The 2008 edition of Blondie celebrates the 30th anniversary of its classic album Parallel Lines Tuesday at the Count Basie.
By TOM CHESEK
Blondie, one of the best live acts ever? Come again?
This is a group of people, after all, who share little common ancestry with the great jam bands or the guitar-god gorgonzolas of the monster tour era. Great live bands aren’t supposed to come riding in on a setful of pop-chart singles. They’re not supposed to dole out the ‘tude like they work in some overpriced restaurant, and they’re certainly not supposed to mess with our expectations not if they plan on being able to play the lucrative corporate-party circuit.
Blondie these days, the core of Debbie Harry, Chris Stein and Clem Burke, plus a rookie outfield of hungry young contenders bring all this to the table, and then some. They bring the hits, each of them revved up just a pitch-shift past the way it sounded on CD. They bring Chris and Debbie’s cooler, crueler tweak on the Captain and Tennille dynamic. And they bring their perennial secret weapon in drummer Burke, a professor in controlled chaos who, in songs like “Dreaming,” weds the punk-smash ethic of Keith Moon with the wall-of-sound wonder that students of early-60s radio hits have tried to bottle for eons.
They also bring a surprising bag of tricks that allows them to pepper their hit parade with left-field covers from the likes of Roxy Music, the Ramones and the Rolling Stones keeping you off balance while they triangulate in for the kill. If they were “artists,” you’d say they were challenging you. If they were Springsteen, you’d be texting the set list to your brother-in-law.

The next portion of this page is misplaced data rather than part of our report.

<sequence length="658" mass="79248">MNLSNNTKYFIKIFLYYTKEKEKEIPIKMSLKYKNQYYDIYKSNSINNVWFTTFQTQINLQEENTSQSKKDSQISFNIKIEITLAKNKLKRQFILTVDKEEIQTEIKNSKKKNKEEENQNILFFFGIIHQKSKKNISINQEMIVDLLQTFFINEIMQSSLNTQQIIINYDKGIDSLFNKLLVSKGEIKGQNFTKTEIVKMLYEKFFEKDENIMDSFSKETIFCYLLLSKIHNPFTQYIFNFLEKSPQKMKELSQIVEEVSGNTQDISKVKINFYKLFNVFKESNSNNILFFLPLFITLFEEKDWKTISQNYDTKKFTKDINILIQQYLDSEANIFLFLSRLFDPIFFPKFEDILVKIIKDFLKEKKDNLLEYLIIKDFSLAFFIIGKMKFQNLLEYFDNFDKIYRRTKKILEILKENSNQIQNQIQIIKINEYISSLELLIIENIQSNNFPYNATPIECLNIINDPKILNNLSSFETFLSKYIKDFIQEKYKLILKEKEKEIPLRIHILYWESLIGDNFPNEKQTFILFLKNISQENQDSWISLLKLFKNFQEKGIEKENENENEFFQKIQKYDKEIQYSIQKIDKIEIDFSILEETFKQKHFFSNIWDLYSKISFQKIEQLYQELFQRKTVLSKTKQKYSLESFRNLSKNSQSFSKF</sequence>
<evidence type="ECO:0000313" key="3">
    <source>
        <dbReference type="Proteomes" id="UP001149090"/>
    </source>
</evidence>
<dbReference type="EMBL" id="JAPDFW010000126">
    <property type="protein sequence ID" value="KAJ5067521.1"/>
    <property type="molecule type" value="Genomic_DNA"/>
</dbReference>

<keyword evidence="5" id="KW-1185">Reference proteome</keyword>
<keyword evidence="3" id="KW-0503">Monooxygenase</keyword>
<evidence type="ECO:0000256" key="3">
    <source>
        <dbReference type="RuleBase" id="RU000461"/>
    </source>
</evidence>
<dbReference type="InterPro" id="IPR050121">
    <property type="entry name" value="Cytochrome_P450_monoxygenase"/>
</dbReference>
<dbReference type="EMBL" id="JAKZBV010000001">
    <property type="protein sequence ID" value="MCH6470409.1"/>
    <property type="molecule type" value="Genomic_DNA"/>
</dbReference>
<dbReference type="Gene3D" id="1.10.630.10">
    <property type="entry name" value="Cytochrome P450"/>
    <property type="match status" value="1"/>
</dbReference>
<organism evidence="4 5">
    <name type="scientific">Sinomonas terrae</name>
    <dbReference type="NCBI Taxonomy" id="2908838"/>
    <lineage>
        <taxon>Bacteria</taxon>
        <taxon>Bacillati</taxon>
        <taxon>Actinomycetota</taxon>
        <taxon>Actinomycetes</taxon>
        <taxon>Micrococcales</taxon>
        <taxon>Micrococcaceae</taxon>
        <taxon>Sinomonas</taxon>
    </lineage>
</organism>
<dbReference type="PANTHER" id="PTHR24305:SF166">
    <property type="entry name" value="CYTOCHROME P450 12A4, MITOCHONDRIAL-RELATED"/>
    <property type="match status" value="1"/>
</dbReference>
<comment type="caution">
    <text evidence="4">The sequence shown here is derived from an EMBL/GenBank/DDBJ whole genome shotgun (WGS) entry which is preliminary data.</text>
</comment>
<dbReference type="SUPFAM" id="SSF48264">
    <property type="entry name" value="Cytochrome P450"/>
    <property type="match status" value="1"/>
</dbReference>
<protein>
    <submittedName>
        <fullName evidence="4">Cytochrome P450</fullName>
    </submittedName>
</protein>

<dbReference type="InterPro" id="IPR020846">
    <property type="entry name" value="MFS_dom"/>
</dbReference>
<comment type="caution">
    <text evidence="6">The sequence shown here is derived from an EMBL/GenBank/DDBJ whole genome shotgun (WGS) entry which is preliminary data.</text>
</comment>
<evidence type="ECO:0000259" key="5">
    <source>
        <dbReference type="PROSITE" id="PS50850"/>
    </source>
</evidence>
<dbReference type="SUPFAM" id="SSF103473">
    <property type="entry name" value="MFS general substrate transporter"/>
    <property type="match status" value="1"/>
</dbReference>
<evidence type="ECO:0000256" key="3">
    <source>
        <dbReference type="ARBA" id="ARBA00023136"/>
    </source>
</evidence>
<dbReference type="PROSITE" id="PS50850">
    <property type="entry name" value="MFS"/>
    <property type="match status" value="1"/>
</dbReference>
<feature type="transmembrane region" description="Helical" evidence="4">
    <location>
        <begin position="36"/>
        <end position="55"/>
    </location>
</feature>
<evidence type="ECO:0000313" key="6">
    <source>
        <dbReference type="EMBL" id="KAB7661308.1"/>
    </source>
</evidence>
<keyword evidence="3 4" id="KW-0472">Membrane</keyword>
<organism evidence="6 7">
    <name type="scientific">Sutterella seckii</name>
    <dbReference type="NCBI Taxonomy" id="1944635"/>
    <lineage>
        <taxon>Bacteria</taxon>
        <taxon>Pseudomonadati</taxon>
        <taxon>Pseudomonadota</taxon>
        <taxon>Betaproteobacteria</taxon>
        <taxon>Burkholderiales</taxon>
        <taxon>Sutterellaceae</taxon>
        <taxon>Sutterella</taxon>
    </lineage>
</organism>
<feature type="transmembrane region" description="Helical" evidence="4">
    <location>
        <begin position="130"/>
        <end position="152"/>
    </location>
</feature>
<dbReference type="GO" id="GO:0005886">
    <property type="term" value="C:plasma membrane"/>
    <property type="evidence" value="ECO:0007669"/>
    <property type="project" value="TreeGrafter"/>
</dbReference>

Well they’re not Springsteen, but long before Harry set up house on a relatively quiet spread just seconds beyond the borders of Red Bank, this most successful of CBGB’s fabled Class of ’77 were hardly Shore-shy by some accounts, the band even visited the Stone Pony as early as late 1975/early 1976. And when they take the stage of the Count Basie Theatre Tuesday night, the Rock and Roll Hall of Famers will be marking a milestone from their own platinum-plated history, while staking out their own piece of Basie history on the eve of an extended home-improvement hiatus.